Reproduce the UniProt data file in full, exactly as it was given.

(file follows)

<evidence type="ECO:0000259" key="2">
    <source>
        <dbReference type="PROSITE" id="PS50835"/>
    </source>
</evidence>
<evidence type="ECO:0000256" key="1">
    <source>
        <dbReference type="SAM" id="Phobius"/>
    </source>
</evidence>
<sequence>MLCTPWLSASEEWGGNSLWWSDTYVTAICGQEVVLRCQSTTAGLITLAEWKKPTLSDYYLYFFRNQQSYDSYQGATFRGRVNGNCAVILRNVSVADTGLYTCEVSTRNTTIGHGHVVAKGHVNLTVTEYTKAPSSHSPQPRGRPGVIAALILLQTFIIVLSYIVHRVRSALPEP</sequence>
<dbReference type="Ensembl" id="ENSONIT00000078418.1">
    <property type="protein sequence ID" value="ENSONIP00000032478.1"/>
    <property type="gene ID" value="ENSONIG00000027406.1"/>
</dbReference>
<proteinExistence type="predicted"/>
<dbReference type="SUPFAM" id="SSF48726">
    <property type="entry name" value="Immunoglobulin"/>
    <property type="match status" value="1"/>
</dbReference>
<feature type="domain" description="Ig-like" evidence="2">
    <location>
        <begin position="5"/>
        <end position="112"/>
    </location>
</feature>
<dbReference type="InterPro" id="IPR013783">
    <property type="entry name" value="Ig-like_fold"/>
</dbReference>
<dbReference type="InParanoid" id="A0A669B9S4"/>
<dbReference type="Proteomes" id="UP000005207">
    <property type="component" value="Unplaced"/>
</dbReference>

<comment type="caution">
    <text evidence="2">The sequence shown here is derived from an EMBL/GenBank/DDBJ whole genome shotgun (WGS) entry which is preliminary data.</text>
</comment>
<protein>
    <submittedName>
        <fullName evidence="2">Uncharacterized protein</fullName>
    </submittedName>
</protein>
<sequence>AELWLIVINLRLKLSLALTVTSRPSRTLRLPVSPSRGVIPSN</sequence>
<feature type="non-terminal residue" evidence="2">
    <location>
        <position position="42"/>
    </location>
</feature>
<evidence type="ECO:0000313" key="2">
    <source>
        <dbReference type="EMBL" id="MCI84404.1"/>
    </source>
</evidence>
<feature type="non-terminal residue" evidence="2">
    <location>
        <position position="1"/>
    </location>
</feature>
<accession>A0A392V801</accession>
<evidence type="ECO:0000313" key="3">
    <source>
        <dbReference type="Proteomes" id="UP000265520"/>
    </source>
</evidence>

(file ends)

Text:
<evidence type="ECO:0000259" key="2">
    <source>
        <dbReference type="PROSITE" id="PS50835"/>
    </source>
</evidence>
<evidence type="ECO:0000256" key="1">
    <source>
        <dbReference type="SAM" id="Phobius"/>
    </source>
</evidence>
<sequence>MLCTPWLSASEEWGGNSLWWSDTYVTAICGQEVVLRCQSTTAGLITLAEWKKPTLSDYYLYFFRNQQSYDSYQGATFRGRVNGNCAVILRNVSVADTGLYTCEVSTRNTTIGHGHVVAKGHVNLTVTEYTKAPSSHSPQPRGRPGVIAALILLQTFIIVLSYIVHRVRSALPEP</sequence>
<dbReference type="Ensembl" id="ENSONIT00000078418.1">
    <property type="protein sequence ID" value="ENSONIP00000032478.1"/>
    <property type="gene ID" value="ENSONIG00000027406.1"/>
</dbReference>
<proteinExistence type="predicted"/>
<dbReference type="SUPFAM" id="SSF48726">
    <property type="entry name" value="Immunoglobulin"/>
    <property type="match status" value="1"/>
</dbReference>
<feature type="domain" description="Ig-like" evidence="2">
    <location>
        <begin position="5"/>
        <end position="112"/>
    </location>
</feature>
<dbReference type="InterPro" id="IPR013783">
    <property type="entry name" value="Ig-like_fold"/>
</dbReference>
<dbReference type="InParanoid" id="A0A669B9S4"/>
<dbReference type="Proteomes" id="UP000005207">
    <property type="component" value="Unplaced"/>
</dbReference>

<comment type="caution">
    <text evidence="2">The sequence shown here is derived from an EMBL/GenBank/DDBJ whole genome shotgun (WGS) entry which is preliminary data.</text>
</comment>
<protein>
    <submittedName>
        <fullName evidence="2">Uncharacterized protein</fullName>
    </submittedName>
</protein>
<sequence>AELWLIVINLRLKLSLALTVTSRPSRTLRLPVSPSRGVIPSN</sequence>
<feature type="non-terminal residue" evidence="2">
    <location>
        <position position="42"/>
    </location>
</feature>
<evidence type="ECO:0000313" key="2">
    <source>
        <dbReference type="EMBL" id="MCI84404.1"/>
    </source>
</evidence>
<feature type="non-terminal residue" evidence="2">
    <location>
        <position position="1"/>
    </location>
</feature>
<accession>A0A392V801</accession>
<evidence type="ECO:0000313" key="3">
    <source>
        <dbReference type="Proteomes" id="UP000265520"/>
    </source>
</evidence>